Signing Hamilton let the baseball world in general, and the Rangers and Dodgers in particular, know that the Angels aren't about to make concession speeches. They welcome the battle.
When Arte Moreno bought the Angels franchise, he made it clear that he was laying claim not just to Orange County, where the Angels have made their home since 1966. He wanted to expand the brand throughout Southern California.
He even changed the name of the franchise from the Anaheim Angels, which recognized the city in which the team is based, to the Los Angeles Angels of Anaheim, and won a legal battle to be able to do that.
Moreno's commitment was more than lip service.
With the Dodgers facing financial limitations during the ownership of Frank and Jamie McCourt, Moreno was aggressive on the open market to the point that in 2011 ESPN ranked the Angels No. 4 on its list of Ultimate Team Rankings. The Angels rated higher than any baseball team, including the storied Dodgers.
The Angels made a statement on the field, initially. They claimed four AL West titles in Moreno's first five seasons. While they failed to advance to the postseason the last two years, they had plenty of attention with their bold free-agent moves, including last year's signing of the two biggest names, Albert Pujols and C.J. Wilson.
And then the Dodgers shook things up.
The new ownership group includes Magic Johnson, an icon in SoCal sports whose presence reeks of championship. And it included club president Stan Kasten, who oversaw an Atlanta franchise that set a professional sports record with 14 consecutive first-place finishes, and then molded the foundation for the Washington Nationals.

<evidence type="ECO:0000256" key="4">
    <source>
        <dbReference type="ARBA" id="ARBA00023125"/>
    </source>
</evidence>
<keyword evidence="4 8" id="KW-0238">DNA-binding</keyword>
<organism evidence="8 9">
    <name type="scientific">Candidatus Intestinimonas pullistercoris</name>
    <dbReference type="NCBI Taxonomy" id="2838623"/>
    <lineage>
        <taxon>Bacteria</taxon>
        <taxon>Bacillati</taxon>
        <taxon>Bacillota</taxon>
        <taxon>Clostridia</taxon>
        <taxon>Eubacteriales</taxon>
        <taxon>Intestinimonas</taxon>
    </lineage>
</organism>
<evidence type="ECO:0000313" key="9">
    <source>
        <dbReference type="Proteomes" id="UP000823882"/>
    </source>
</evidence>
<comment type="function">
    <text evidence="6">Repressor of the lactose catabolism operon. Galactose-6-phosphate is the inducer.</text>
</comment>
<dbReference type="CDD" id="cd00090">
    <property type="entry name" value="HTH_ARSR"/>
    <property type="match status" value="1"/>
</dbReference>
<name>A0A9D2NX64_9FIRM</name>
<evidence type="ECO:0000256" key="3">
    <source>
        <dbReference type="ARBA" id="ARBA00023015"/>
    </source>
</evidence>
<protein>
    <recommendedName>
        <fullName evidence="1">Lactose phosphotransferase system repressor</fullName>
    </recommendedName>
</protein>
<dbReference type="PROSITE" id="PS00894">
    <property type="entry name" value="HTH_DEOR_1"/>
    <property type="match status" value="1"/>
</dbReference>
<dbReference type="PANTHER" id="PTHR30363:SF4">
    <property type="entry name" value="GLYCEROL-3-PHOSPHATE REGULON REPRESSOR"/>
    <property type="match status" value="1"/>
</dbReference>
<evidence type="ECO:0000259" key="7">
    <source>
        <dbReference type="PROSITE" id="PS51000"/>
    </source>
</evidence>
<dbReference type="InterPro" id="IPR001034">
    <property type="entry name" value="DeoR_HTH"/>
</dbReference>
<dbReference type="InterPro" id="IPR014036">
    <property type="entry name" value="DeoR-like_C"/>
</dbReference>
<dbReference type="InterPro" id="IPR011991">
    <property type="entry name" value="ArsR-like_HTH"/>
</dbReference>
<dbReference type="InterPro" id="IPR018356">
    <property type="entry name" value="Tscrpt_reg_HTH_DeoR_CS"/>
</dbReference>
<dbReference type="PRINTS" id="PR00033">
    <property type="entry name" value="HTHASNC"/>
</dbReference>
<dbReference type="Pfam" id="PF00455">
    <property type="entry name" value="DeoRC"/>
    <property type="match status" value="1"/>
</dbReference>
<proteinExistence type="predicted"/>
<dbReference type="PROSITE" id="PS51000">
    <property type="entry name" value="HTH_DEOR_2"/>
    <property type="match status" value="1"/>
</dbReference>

More than that, the new ownership group was well-heeled, and committed to making its presence felt in a hurry.
They stole the in-season headlines from the Angels with a series of deals that included the addition of shortstop Hanley Ramirez from Miami, and then the Boston blockbuster that saw the team take on pitcher Josh Beckett, first baseman Adrian Gonzalez and outfielder Carl Crawford. They shook off the fact the team couldn't overtake San Francisco in the National League West, explaining that their focus was long-term, which is why they didn't blink at the long-term commitments they assumed to Beckett, Gonzalez, Crawford and Ramirez.
If that wasn't enough, the Dodgers won the bidding this offseason for right-hander Zack Greinke, beating out, among other teams, the Angels. The Angels had acquired Greinke from Milwaukee for the stretch drive last season, and were hoping that would give them an edge in getting a long-term commitment.
That got Moreno's attention.
And now he has regained baseball's attention.
When the Angels lost Torii Hunter to free agency, it left the impression that the decision was purely financial.
In signing Hamilton, however, the Angels came up with a five-year, $125 million deal.
The addition of Hamilton obviously creates an intimidating middle of the order for the Angels.
As if the addition of Pujols and emergence of rookie Mike Trout last season wasn't enough, the Angels now have Hamilton, who over the last three seasons has hit .313, with 100 home runs and 322 RBIs, and appeared in the postseason each time.
But this was a signing that was more than a player evaluation.
It was a statement to the Rangers for the second year in a row. A year ago they signed Wilson, who had been the ace of the Rangers staff. Now they sign Hamilton.
And it was a statement for Southern California sports fans.
Moreno and his staff have worked hard to expand the Angels brand.
They want to keep it that way.